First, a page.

Illegal Photographs

Tuesday, 22 June 2010

Over the years I’ve taken plenty of photographs in subway systems around the world. Here’s the state-of-the-art Hong Kong MTR system just last week.

Hong Kong MTR

Russia Metro
Here’s an example of the artwork at the aviation-focussed Metro Mayakovskaya station in Moscow. Click here for more Moscow metro photos, Stalin may have had other faults, but he certainly built a beautiful subway.

◄ Metro Mayakovskaya Station





Pyongyang in North Korea also has a pretty impressive subway system:

North Korea Pyongyang
And here I am trying out a Lonely Planet digital guide on a Sony PlayStation Portable on the London tube.

London tube

Now taking those photographs in those subway systems was quite legal, ditto for the Paris Metro or the New York Subway where New Yorkers protested so loudly about a plan to ban photography after 9/11 that it didn’t happen. But here’s an illegal photograph, taking this photograph was against the law and I could be subject to ‘heavy penalties.’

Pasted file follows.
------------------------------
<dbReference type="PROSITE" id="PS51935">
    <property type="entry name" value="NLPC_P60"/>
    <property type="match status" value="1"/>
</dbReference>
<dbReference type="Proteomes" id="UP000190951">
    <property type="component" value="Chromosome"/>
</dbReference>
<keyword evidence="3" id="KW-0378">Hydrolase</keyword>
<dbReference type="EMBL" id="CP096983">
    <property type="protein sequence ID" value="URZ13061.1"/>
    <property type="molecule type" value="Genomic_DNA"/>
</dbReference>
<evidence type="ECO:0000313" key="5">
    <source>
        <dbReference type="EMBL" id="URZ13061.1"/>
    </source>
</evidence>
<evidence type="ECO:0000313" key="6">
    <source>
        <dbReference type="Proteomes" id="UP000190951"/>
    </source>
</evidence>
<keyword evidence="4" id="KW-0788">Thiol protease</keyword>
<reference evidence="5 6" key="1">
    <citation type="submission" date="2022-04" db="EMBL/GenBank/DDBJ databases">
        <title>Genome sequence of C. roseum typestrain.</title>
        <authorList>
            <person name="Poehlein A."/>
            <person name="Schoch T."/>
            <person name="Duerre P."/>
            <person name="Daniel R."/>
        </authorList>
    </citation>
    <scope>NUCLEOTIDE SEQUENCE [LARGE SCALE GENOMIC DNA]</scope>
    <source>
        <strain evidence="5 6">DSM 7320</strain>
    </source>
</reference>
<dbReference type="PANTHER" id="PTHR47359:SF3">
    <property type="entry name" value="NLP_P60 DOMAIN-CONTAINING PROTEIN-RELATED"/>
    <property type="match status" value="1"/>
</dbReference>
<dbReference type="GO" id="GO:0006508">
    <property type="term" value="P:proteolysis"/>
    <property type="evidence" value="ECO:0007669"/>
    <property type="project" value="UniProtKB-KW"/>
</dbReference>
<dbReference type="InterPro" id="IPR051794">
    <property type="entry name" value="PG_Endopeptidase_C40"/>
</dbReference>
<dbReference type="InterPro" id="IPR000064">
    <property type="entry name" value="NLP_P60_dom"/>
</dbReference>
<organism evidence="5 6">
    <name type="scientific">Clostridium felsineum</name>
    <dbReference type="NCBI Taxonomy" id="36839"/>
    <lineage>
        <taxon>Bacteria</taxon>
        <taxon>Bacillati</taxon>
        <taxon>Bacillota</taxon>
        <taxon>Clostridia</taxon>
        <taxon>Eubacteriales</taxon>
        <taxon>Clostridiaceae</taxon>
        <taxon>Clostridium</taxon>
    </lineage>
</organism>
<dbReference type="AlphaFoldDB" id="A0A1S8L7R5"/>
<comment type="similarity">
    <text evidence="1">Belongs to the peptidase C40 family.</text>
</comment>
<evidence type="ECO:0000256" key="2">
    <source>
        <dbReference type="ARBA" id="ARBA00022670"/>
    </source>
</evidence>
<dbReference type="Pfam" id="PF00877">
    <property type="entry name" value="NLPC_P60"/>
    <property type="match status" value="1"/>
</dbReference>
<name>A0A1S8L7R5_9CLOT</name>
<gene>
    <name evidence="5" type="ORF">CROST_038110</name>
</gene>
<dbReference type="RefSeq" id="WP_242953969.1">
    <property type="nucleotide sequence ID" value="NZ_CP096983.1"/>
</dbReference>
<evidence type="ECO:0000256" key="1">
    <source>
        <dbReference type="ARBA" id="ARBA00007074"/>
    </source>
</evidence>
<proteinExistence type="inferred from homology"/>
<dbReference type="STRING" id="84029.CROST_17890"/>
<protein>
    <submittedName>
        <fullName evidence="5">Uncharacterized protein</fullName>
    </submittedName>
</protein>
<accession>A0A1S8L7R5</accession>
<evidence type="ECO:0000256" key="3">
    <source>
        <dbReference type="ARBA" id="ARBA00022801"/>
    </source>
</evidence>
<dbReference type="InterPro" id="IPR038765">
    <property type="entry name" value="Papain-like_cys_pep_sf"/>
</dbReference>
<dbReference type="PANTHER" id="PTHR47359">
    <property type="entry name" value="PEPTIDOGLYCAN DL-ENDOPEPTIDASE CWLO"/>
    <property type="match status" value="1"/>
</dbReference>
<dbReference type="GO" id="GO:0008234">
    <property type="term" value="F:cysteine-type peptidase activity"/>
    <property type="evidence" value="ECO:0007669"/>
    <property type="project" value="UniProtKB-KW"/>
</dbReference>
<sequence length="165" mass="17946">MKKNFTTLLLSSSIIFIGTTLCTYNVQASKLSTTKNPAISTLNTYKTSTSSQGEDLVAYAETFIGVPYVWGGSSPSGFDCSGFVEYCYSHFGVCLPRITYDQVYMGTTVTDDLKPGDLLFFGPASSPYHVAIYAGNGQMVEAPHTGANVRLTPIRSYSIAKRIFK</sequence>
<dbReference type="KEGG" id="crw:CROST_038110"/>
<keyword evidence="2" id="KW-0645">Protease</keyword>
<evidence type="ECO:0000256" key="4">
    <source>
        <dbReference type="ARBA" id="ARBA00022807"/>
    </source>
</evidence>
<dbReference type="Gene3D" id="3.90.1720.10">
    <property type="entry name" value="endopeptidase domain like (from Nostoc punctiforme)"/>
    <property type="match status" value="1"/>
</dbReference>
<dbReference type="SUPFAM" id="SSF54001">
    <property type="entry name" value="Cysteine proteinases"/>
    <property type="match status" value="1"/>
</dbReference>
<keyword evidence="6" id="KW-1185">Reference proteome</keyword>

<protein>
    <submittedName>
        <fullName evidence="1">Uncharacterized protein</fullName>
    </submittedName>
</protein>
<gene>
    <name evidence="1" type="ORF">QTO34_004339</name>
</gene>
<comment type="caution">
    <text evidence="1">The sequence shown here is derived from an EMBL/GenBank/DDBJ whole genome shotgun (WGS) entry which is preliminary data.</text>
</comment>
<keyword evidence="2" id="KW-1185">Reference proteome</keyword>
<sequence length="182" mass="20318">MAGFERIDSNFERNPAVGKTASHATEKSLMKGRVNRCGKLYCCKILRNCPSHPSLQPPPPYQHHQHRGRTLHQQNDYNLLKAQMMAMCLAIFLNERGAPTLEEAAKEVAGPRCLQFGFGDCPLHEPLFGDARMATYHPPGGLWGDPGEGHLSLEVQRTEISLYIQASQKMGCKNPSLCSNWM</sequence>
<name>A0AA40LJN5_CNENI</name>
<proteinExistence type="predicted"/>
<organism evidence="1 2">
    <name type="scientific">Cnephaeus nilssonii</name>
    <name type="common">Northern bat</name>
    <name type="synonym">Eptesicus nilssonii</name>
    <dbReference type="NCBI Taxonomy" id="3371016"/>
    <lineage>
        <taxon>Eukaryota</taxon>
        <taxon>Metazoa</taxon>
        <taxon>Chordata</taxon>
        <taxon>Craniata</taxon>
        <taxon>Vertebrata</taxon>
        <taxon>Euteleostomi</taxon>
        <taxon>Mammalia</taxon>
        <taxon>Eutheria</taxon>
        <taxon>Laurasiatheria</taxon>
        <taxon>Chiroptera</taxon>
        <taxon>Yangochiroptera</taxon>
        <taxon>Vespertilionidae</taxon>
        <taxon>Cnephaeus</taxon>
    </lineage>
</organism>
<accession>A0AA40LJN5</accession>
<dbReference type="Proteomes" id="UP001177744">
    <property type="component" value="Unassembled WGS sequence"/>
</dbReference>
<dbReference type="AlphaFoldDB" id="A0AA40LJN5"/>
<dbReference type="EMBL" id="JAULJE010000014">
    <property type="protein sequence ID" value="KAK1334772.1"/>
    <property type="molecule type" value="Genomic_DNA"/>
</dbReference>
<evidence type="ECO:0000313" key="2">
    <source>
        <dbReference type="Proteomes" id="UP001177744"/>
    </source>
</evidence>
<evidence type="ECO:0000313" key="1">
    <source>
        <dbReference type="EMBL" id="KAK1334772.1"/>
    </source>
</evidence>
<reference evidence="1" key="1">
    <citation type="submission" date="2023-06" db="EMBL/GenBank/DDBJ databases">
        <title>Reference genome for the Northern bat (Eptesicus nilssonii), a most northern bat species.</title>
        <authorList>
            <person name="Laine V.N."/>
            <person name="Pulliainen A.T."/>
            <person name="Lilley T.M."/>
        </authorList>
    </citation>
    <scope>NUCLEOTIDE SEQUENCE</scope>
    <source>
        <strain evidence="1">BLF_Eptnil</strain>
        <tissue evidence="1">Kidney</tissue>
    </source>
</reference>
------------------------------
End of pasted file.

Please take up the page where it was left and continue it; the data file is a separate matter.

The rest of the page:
Melbourne 400

Melbourne Subway 200Yes, it’s Melbourne, Australia. Alone of those subway systems it’s illegal to take photographs on the Melbourne City Loop. Could it be that Australia – in Melbourne at least – is the real nanny state? I’m not too worried about the Melbourne Metro authorities coming knocking on my door – I reckon they’re too busy trying to get their Myki smart card system working to waste time on chasing illegal photographs. I’ve had my Myki card since 9 January 2010, blogged about it on 1 March 2010 and it’s still not fully functional.

On the other hand I have been fined on a city subway system during the last 12 months. Click here to find out what happened to me (and three other people including the travel editor of the London daily newspaper the Independent) in Budapest. It was a blog which got me a surprising amount of attention in Hungary!